At school, Lizzie Jolley was envied by her classmates for her energy and sporting success. Picked for most sports teams every year, she swam, played netball, hockey and tennis and gained a Duke of Edinburgh gold award.
At university, she added diving and sailing to her list of accomplishments. But within 18 months of graduating in 2001, she was so ill that there were days when she could barely struggle out of bed. Walking was difficult and serious exercise impossible.
"I would wake up feeling really groggy - as if somebody had hit me over the head with a baseball bat - and very depressed, which was really unlike me as I have always been a happy person,' says Lizzie, now 28.
"I knew something was seriously wrong but I had no idea what it was."
Lizzie's GP arranged for her to have some blood tests. When these came back clear, he diagnosed ME by process of elimination, as there is no definitive test for the condition. The symptoms persisted and Lizzie remembers Christmas 2002, one month after her diagnosis, as a low point.
"I could not exercise, go out with my friends or even enjoy a drink without throwing up. I thought this illness would be with me for life."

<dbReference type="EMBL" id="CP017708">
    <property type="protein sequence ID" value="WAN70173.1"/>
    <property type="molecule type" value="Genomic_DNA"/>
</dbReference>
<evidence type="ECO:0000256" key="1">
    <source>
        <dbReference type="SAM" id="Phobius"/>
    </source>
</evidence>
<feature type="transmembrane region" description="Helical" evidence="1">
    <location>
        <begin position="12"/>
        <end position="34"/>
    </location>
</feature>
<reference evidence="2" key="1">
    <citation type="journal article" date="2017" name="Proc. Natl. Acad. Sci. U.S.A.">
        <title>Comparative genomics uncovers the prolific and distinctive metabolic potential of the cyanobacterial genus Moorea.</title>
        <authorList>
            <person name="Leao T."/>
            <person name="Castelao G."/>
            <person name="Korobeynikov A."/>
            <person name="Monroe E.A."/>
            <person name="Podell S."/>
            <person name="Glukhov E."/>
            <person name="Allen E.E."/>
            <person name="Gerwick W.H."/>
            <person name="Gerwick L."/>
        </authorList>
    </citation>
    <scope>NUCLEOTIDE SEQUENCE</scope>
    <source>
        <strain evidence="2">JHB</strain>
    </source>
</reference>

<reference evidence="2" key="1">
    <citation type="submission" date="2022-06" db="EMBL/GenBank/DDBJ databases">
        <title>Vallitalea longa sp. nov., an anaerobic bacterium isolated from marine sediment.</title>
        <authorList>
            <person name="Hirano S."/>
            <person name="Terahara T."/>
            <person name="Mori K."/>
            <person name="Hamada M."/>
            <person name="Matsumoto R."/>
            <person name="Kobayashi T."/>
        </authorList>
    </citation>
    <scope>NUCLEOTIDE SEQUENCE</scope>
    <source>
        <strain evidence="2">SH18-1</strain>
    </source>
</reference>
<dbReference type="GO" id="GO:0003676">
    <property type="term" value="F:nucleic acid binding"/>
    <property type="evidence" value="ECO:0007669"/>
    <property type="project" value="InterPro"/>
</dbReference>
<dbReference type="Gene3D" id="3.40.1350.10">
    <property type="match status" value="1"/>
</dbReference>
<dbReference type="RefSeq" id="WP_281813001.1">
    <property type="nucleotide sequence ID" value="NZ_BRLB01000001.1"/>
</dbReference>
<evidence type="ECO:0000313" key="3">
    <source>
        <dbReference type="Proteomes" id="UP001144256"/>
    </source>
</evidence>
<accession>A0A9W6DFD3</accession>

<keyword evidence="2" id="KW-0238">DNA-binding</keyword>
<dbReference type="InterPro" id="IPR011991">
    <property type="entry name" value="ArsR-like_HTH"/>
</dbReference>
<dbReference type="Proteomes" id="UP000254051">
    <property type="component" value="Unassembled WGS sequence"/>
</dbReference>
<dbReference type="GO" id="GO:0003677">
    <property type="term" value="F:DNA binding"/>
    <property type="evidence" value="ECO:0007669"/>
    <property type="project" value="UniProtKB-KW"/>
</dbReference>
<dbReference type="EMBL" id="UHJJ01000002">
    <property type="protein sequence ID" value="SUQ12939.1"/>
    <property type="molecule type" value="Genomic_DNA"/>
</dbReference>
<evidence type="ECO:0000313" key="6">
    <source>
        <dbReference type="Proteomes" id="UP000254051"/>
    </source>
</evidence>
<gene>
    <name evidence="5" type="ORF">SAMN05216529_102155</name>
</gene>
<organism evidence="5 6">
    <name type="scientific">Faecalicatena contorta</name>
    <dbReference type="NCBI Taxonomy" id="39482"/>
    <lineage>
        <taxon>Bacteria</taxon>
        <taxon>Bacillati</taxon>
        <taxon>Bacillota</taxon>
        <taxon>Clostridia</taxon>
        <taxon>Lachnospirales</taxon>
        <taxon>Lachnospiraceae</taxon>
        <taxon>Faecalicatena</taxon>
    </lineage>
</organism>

But by March the following year, Lizzie was on the road to recovery, thanks - she believes - to a technique devised by Manchester osteopath Raymond Perrin.
Perrin - who is not a medical doctor but gained a PhD for his work on ME - believes that the condition is caused by the body's inability to rid itself of harmful organisms and chemicals, including bacteria, viruses and environmental pollutants. He claims that his massage techniques stimulate the lymphatic system - the network of vessels that carry infectionfighting cells round the body and remove foreign bodies - to drain these toxins away.
In one trial, published in the Journal of Medical Engineering And Technology in 1998, the symptoms of 33 patients treated by Perrin improved on average by 40 per cent, while the untreated group deteriorated by an average of 1 per cent.
Source - Daily Mail